Other indices, which can be used to describe the distribution patterns of species groups within the selected fishing groups were proposed. Acoustic density hotspots were described through geostatistical methods. Hotspots can help us better understand key areas of biological density. Bottom habitat types were detected through clustering of acoustic bottom descriptors, providing an acoustic habitat classification indicator. Indicator species associated with each habitat cluster were detected and described. Energetic, geometric and bathymetric characteristics of fish schools were described and clustered together, to form an indicator of acoustic diversity. All of these indicators have the potential, if collected over multiple years, to track changes in resource distributions and to link those to changes in environmental or anthropogenic factors. Further, they all contain information on the spatio-temporal structure of the monitored regions, providing valuable information for improved planning and timing of dedicated survey.
As such, the present thesis has shown that useful indices can be derived from acoustic and catch information collected opportunistically aboard a small trap fishing vessel during routine operations. The major outcomes of the thesis are a novel technique to estimate in situ TS-L relationships, using the distribution of length and TS measurements, rather than grouped frequencies. Robust methods for the combination of catch information and acoustic densities in situations where no directed sampling is available have been established. Variance estimates observed within three focus fishing regions were comparable with those observed in dedicated acoustic surveys conducted in other fisheries. This similarity in variance is an indicator that the quality of biomass and abundance estimates was satisfactory. Goldband snapper has been observed in single species schools and, as a result, improved variance estimates could be established. In a final step, through the use of unsupervised statistical methods, simple indicators with the potential to gain improved insights into the distribution and structure of the fish resources and associated habitats were gained and developed.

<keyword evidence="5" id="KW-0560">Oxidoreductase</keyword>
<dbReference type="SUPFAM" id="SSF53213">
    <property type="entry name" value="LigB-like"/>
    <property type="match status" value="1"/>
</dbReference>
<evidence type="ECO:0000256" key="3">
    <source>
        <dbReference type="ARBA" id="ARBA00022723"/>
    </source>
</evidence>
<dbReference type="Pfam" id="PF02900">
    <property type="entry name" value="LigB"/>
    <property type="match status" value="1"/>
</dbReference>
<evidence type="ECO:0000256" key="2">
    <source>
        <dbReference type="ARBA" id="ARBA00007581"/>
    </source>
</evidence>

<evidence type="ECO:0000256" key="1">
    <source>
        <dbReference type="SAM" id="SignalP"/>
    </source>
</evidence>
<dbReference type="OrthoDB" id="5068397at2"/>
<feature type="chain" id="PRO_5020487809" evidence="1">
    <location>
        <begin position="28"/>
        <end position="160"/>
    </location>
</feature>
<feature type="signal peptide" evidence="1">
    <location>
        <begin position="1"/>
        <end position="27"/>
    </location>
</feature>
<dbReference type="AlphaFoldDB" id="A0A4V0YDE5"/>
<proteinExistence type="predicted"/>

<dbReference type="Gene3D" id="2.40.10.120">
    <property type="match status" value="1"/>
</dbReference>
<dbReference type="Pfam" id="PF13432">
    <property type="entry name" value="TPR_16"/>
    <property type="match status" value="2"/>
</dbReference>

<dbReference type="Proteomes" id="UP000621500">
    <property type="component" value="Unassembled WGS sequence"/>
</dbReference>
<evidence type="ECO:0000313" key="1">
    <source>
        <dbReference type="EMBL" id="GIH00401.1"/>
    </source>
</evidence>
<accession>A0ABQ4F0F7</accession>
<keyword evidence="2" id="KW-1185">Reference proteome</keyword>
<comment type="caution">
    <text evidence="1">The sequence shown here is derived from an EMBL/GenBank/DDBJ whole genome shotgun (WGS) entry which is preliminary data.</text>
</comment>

The presented methods hold the possibility to be applied to a wide range of habitats and ecosystems. The use of fishing vessels as sampling platforms not only generates useful information, but also strengthens the mutual understanding between scientists and fishers, working together towards more stakeholder involvement in data collection programs and higher acceptance of resulting policies. If data collection programs are to be continued and the presented methods applied, the true value of the latter could be explored in more detail.
Department/SchoolInstitute for Marine and Antarctic Studies